November 30, 2020

VIDEO: Freshman Marissa Lewis stars for the Webster University women’s tennis team

Freshman Marissa Lewis left her hometown of Owasso, Okla., this past fall to begin classes at Webster University. It was the first time in Lewis’ life she was away from fraternal twin sister Mollie Lewis and the rest of her family.

“We figured it was going to be rough just because we’ve been together for 18 years,” Marissa Lewis said. “The longest we’d been away from each other was maybe five days.”

Marissa Lewis, a business management major, is one of the top players on a freshmen-heavy women’s tennis team at Webster. Six of the nine players on the squad’s roster are freshmen. This helped Marissa Lewis make friends quickly, but her transition from high school to college wasn’t particularly easy.

Webster University freshman Marissa Lewis strikes a backhand during a match. Lewis helped the Gorloks to a 7-1 record in the fall portion of their schedule. Photo courtesy of Mackenzie Wilder.

“I would say I was homesick,” Marissa Lewis said. “My sister sent me a text of my empty room saying, ‘It’s so quiet without you here.’ That definitely made it pretty hard. But just knowing this is a new chapter in my life — it was going to get better. And it has.”

A comfort zone on the courts

Marissa Lewis looked right at home on the tennis court as she helped the Gorloks to a 7-1 record during the fall portion of their schedule. Marissa Lewis compiled a 7-1 record in singles play and a 5-1 record in doubles action. The Gorloks have the winter months off and will begin their spring slate of matches on March 3, 2012.

It was Webster’s tennis program that lured Marissa Lewis out of Oklahoma and into St. Louis. Webster coach Michael Siener recruited Owasso High School’s star player, and Marissa Lewis is glad he did.

“I love it — it’s great. The coach is great; the team is great,” Marissa Lewis said. “We all get along really well. It’s nice because you always find someone who wants to either work out or go play tennis. The people on the team are here doing what they want to do. It’s not like they were forced to do it.”

Marissa Lewis said she isn’t burnt out from tennis in large part because she began playing the sport years later than many of her peers. She fell in love with the sport right away and has continued to play through college because tennis keeps her in shape and allows her to meet new friends and see new places.

A player not to be messed with

Freshman tennis player Mackenzie Wilder echoed several others’ opinions of Marissa Lewis on the tennis court — she is a force to be reckoned and is all business when it’s match time.

“If you make her angry, then she’s not the nicest person,” Wilder said. “I wouldn’t advise making her angry, just because that never turns out well for the other person ever.”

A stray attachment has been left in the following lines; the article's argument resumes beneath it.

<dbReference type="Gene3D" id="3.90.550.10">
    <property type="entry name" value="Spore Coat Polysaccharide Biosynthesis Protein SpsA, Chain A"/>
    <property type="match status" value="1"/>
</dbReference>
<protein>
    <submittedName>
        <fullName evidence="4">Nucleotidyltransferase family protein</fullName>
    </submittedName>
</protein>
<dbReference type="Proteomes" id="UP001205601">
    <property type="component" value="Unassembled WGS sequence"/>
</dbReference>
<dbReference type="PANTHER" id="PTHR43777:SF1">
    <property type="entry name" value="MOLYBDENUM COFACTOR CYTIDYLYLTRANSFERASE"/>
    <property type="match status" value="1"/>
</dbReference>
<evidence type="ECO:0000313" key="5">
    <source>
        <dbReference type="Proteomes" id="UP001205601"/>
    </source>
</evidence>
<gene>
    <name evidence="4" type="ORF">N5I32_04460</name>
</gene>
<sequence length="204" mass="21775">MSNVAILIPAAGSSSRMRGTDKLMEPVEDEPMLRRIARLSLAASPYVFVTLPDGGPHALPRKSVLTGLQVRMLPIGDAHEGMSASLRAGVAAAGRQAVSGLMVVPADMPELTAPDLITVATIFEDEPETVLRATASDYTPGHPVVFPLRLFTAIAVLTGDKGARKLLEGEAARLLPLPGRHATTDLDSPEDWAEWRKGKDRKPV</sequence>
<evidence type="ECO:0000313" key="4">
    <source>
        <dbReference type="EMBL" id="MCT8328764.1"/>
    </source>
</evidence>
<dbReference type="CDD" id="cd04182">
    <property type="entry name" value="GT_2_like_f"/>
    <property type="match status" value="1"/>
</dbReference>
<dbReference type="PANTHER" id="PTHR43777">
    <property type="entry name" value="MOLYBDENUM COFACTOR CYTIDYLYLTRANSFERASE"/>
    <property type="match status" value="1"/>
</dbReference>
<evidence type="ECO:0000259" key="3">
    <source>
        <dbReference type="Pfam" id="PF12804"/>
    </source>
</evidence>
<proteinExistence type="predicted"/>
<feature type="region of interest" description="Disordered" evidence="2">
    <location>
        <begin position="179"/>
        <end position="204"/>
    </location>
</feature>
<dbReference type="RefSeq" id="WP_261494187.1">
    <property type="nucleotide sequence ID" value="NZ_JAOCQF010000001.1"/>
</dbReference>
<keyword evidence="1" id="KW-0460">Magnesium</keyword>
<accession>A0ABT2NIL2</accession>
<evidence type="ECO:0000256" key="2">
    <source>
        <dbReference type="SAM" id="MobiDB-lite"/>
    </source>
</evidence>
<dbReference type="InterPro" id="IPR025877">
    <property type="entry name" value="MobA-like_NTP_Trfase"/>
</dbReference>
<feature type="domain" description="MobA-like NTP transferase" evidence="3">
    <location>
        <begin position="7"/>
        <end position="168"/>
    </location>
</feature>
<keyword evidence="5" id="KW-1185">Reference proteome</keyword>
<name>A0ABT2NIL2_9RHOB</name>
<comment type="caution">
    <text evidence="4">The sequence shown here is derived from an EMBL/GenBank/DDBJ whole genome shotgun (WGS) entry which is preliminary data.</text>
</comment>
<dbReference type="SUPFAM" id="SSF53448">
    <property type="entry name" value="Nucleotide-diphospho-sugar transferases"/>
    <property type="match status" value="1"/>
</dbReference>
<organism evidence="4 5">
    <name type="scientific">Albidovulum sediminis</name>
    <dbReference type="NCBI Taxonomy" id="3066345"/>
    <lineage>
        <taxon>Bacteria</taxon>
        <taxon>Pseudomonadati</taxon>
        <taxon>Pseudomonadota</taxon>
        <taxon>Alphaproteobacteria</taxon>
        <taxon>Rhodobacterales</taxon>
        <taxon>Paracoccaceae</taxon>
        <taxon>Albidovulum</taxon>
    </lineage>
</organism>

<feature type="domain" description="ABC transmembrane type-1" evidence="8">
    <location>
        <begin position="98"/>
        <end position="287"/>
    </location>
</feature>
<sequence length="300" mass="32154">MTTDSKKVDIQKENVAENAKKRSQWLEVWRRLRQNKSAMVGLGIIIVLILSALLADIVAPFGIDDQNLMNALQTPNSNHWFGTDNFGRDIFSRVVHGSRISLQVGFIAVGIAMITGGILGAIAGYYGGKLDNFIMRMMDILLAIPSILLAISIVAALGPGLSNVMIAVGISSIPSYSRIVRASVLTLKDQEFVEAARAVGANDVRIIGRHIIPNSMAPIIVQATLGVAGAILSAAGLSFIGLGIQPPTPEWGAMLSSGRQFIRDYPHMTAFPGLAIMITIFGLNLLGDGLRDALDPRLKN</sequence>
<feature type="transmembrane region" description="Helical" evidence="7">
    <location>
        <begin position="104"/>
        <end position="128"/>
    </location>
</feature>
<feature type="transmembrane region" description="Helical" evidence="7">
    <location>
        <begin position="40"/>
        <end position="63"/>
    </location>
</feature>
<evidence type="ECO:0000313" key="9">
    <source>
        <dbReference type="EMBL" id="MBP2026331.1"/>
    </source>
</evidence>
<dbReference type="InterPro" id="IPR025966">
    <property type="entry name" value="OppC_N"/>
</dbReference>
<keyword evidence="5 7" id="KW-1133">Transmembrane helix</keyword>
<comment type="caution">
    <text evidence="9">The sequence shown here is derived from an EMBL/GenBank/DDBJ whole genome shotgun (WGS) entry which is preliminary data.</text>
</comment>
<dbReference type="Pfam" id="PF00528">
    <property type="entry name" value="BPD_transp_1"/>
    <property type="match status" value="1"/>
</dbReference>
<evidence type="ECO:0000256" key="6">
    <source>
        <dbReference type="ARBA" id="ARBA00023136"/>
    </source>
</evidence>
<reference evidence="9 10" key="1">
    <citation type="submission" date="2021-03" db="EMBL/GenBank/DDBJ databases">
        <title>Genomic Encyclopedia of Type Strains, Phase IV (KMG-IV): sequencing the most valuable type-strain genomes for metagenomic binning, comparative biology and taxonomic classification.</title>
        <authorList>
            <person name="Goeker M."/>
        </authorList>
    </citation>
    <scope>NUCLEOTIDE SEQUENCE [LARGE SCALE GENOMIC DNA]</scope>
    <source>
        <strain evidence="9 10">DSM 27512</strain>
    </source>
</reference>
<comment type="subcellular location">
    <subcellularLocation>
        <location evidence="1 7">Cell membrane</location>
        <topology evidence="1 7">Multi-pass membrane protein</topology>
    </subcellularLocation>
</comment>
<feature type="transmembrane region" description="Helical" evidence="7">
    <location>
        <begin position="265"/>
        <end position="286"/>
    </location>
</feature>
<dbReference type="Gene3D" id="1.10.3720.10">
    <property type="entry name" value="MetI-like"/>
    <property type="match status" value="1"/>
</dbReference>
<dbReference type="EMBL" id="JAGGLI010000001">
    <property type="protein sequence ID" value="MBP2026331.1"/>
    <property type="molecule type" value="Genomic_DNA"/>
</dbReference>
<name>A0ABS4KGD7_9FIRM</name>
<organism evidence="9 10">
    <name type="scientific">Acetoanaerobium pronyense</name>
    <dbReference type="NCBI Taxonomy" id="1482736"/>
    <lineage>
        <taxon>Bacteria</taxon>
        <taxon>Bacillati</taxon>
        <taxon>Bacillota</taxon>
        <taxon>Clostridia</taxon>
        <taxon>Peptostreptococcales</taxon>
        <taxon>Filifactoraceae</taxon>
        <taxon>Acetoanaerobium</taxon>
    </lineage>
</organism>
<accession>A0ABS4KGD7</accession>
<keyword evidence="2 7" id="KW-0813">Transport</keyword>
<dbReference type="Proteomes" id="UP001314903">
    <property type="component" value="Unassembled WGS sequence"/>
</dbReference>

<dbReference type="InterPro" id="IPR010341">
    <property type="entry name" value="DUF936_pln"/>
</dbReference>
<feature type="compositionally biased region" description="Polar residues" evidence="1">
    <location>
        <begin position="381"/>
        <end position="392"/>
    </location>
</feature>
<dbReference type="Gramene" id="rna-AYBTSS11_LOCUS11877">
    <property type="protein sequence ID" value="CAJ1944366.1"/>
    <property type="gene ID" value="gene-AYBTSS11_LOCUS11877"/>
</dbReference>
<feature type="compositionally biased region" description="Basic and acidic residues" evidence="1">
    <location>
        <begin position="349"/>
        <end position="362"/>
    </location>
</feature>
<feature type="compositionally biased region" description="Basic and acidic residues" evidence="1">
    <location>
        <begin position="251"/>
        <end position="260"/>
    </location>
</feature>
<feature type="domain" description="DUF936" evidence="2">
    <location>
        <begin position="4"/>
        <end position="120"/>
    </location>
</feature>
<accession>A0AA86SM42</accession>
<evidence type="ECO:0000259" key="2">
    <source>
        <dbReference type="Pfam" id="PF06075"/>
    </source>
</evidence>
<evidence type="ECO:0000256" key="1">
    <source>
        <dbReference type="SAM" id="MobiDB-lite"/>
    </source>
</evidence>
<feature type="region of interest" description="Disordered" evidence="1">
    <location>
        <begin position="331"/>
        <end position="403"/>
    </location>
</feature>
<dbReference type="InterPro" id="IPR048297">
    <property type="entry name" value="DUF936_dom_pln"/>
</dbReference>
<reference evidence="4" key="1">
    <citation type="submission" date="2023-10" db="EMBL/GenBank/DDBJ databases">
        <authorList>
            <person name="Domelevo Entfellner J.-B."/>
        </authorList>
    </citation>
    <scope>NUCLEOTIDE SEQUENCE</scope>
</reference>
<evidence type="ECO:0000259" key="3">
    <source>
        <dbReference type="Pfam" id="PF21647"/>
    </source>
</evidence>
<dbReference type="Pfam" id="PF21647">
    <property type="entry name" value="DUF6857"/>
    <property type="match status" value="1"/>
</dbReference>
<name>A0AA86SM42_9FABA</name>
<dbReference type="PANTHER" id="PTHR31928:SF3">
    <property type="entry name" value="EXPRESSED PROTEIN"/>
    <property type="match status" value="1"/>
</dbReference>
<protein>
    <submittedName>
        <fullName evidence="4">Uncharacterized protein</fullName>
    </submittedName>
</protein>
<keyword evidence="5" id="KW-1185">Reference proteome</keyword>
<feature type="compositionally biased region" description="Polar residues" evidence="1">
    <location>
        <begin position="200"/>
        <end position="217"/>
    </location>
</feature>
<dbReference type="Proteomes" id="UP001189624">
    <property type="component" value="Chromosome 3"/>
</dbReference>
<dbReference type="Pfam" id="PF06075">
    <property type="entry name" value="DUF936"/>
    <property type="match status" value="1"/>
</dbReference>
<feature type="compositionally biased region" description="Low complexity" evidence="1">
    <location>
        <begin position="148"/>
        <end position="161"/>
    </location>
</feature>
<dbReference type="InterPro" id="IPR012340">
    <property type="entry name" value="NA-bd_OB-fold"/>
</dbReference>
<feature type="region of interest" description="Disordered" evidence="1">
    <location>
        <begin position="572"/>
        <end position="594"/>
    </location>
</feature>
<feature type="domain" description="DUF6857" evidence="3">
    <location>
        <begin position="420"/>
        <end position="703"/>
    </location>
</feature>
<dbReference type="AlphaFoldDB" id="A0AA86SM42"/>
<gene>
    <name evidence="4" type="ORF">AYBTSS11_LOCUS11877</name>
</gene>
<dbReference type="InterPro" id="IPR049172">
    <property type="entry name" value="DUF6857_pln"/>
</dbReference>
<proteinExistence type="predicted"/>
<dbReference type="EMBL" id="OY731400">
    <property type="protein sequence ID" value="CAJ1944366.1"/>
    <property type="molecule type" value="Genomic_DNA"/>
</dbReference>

Wilder said Marissa Lewis plays an aggressive game when she’s playing singles, while she’ll play more conservatively in doubles action. Like Wilder, Mollie Lewis advises her sister’s opponents to not make her mad.

“She is in the zone — she doesn’t want anyone talking to her,” Mollie Lewis said. “I don’t like being around her whenever she’s playing tennis. She just likes being in her own little bubble where it’s just her and the person playing. Her opponent — you don’t want to make my sister mad, because she will tear you apart.”

Mollie (left) and Marissa Lewis are fraternal twins. Mollie is attending Berklee College of Music, while Marissa is at Webster University. Photo courtesy of Marissa Lewis.

Lewis said she gets frustrated if her opponent intentionally makes a bad call. Even though she’s intense on the court it, she’s a completely different person off it.

“She’s bubbly, very, very bubbly,” Wilder said. “She won’t judge you no matter what you tell her — whether it be good, bad, funny or dumb, she’ll take it and laugh or help you fix your problems. She’s energetic — can’t sit still at all — like not one bit, which is really funny because we’re best friends and I’m the opposite, so we get along great.”

The Lewis twins make tough transition to college

Because they’re apart for the first time, Marissa and Mollie Lewis — who attends Berklee College of Music in Boston — talk, text and Skype nearly every day. But even that isn’t always enough.

“Partway into my senior year of high school, this summer and my first year of college, I realized how lucky I was to have a sister like her,” Mollie Lewis said.

Although it isn’t always easy, Marissa Lewis said she has tried to turn not seeing her sister into a positive.

“We just figured we need to grow personally, and we’ll always have that connection,” Marissa Lewis said. “So whenever we get back together, it will just be a blast and back to old times.”

One of their connections is tennis, though Mollie Lewis elected not to play collegiately. One reason Mollie Lewis began playing because she wanted to get into shape. The other was because Marissa Lewis played and was getting more attention.

“I think it’s always been a competition between sisters,” Mollie Lewis said.

Marissa and Mollie Lewis played only one high-school match of doubles tennis. It was a match Marissa and Molly Lewis won and will never forget.

“I was like, ‘Oh, gosh, this is going to be quite interesting,’” Mollie Lewis said. “But we worked really well together. We would have times where we would just yell at each other, but I think it was more like our parents were watching. We wanted to act like we were fighting, just because they were expecting it.”

While Mollie Lewis works on her singing career, Marissa Lewis works on earning her degree and improving her tennis skills. Though the two are separated by hundreds of miles, Marissa Lewis knows what Mollie means to her.

She said, “(Mollie is the) best sister I could have.”

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